It’s not peak cranberry season, but let’s not forget about these gems! Cranberries, or Vaccinium macrocarpon, are shrubs or vines that grow to about 2 meters in length and up to 20 centimeters high, and are indigenous to Asia and Northern America. For many centuries, cranberries have been used as a source of food and medicine. The cranberry itself is very high in antioxidants, most likely from the high level of proanthocyanidins. Many people search cranberry out because it is a great source of vitamin C, which is also a strong and effective antioxidant. It’s also well known and studied for its urinary health benefits.
Cranberries can be eaten as food source, enjoyed as a juice, used in liquid concentrate, or taken in a capsulated form. When I am asked about the best way to use cranberry to supplement the diet, I am sometimes hard-pressed to answer. I am a big believer in eating cranberries throughout the year, not just during the holidays, and I have personally searched out recipes to use them many different ways. I do take a cranberry supplement in capsule form, mostly because of the convenience, but also because although effective, the tartness of the concentrate and the natural 100% juice is personally hard for me to handle.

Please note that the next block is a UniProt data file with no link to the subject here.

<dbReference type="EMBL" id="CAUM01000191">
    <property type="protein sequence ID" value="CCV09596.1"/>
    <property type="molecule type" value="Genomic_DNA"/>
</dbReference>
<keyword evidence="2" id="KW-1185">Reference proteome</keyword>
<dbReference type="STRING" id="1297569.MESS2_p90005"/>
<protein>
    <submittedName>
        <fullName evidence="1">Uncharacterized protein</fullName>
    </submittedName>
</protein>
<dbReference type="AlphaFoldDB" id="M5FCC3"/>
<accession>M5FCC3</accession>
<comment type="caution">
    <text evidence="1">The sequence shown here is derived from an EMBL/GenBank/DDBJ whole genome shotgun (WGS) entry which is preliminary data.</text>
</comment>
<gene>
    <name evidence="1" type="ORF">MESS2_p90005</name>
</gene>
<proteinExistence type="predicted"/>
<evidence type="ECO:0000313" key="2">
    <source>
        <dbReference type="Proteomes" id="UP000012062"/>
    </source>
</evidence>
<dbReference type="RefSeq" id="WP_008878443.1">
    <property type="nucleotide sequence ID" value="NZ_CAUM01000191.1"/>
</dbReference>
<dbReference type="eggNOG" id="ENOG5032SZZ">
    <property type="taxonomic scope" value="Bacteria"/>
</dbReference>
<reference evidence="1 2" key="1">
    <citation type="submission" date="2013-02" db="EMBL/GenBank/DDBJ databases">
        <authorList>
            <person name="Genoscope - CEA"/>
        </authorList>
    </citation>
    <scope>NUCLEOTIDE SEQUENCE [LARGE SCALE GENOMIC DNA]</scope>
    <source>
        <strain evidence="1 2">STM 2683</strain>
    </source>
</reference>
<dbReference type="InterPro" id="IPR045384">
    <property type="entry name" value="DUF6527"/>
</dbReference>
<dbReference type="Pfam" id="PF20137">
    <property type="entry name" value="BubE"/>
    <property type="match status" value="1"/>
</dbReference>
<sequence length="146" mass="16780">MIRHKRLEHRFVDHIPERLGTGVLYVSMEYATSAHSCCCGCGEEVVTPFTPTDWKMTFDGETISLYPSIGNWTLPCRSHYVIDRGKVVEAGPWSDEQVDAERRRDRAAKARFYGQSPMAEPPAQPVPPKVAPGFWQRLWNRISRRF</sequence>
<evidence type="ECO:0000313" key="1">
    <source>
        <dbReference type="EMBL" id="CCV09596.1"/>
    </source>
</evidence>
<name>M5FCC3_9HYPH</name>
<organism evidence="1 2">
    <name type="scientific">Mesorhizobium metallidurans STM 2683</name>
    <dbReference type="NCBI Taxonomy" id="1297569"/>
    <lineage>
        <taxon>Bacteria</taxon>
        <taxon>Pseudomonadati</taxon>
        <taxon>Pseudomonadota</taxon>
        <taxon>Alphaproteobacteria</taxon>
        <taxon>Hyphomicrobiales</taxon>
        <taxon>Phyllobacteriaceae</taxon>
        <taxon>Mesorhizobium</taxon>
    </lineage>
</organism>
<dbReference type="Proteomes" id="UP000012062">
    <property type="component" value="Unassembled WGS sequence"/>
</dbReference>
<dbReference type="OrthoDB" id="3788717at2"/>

A common question I get regarding cranberries is about effectiveness. When someone tells me they are drinking a good amount of cranberry juice and not getting noticeable urinary tract benefits, my first question is: “What kind of juice are you drinking?” If the cranberry juice they have been drinking is sweet and refreshing, chances are it is loaded with sugar, sweeteners, or flavored with other sweetened juices—and it will not work. If it is bitter, tart and makes you pucker, that’s the good stuff! Remember to encourage customers to drink plenty of water, and keep the diet healthy and loaded with a variety of antioxidant-rich produce, including cranberries!